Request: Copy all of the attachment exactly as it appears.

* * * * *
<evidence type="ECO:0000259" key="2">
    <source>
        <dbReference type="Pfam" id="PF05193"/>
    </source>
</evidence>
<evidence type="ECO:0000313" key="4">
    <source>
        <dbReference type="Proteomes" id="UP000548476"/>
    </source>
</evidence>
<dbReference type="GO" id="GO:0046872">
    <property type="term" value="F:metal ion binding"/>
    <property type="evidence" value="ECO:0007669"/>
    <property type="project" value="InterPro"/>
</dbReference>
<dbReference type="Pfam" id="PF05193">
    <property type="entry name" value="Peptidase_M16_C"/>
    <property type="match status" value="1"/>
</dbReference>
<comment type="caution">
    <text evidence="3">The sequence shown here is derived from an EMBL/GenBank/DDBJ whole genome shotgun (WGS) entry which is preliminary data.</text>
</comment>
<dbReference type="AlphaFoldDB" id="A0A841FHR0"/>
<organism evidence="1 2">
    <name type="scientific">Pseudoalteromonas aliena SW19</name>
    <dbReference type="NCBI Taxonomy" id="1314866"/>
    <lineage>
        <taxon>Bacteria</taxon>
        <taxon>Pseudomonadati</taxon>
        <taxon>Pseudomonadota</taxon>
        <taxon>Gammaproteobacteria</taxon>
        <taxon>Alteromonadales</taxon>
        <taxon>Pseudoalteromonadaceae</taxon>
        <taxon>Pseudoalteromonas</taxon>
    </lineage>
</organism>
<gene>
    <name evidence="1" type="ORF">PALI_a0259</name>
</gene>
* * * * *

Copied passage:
<evidence type="ECO:0000259" key="2">
    <source>
        <dbReference type="Pfam" id="PF05193"/>
    </source>
</evidence>
<evidence type="ECO:0000313" key="4">
    <source>
        <dbReference type="Proteomes" id="UP000548476"/>
    </source>
</evidence>
<dbReference type="GO" id="GO:0046872">
    <property type="term" value="F:metal ion binding"/>
    <property type="evidence" value="ECO:0007669"/>
    <property type="project" value="InterPro"/>
</dbReference>
<dbReference type="Pfam" id="PF05193">
    <property type="entry name" value="Peptidase_M16_C"/>
    <property type="match status" value="1"/>
</dbReference>
<comment type="caution">
    <text evidence="3">The sequence shown here is derived from an EMBL/GenBank/DDBJ whole genome shotgun (WGS) entry which is preliminary data.</text>
</comment>
<dbReference type="AlphaFoldDB" id="A0A841FHR0"/>
<organism evidence="1 2">
    <name type="scientific">Pseudoalteromonas aliena SW19</name>
    <dbReference type="NCBI Taxonomy" id="1314866"/>
    <lineage>
        <taxon>Bacteria</taxon>
        <taxon>Pseudomonadati</taxon>
        <taxon>Pseudomonadota</taxon>
        <taxon>Gammaproteobacteria</taxon>
        <taxon>Alteromonadales</taxon>
        <taxon>Pseudoalteromonadaceae</taxon>
        <taxon>Pseudoalteromonas</taxon>
    </lineage>
</organism>
<gene>
    <name evidence="1" type="ORF">PALI_a0259</name>
</gene>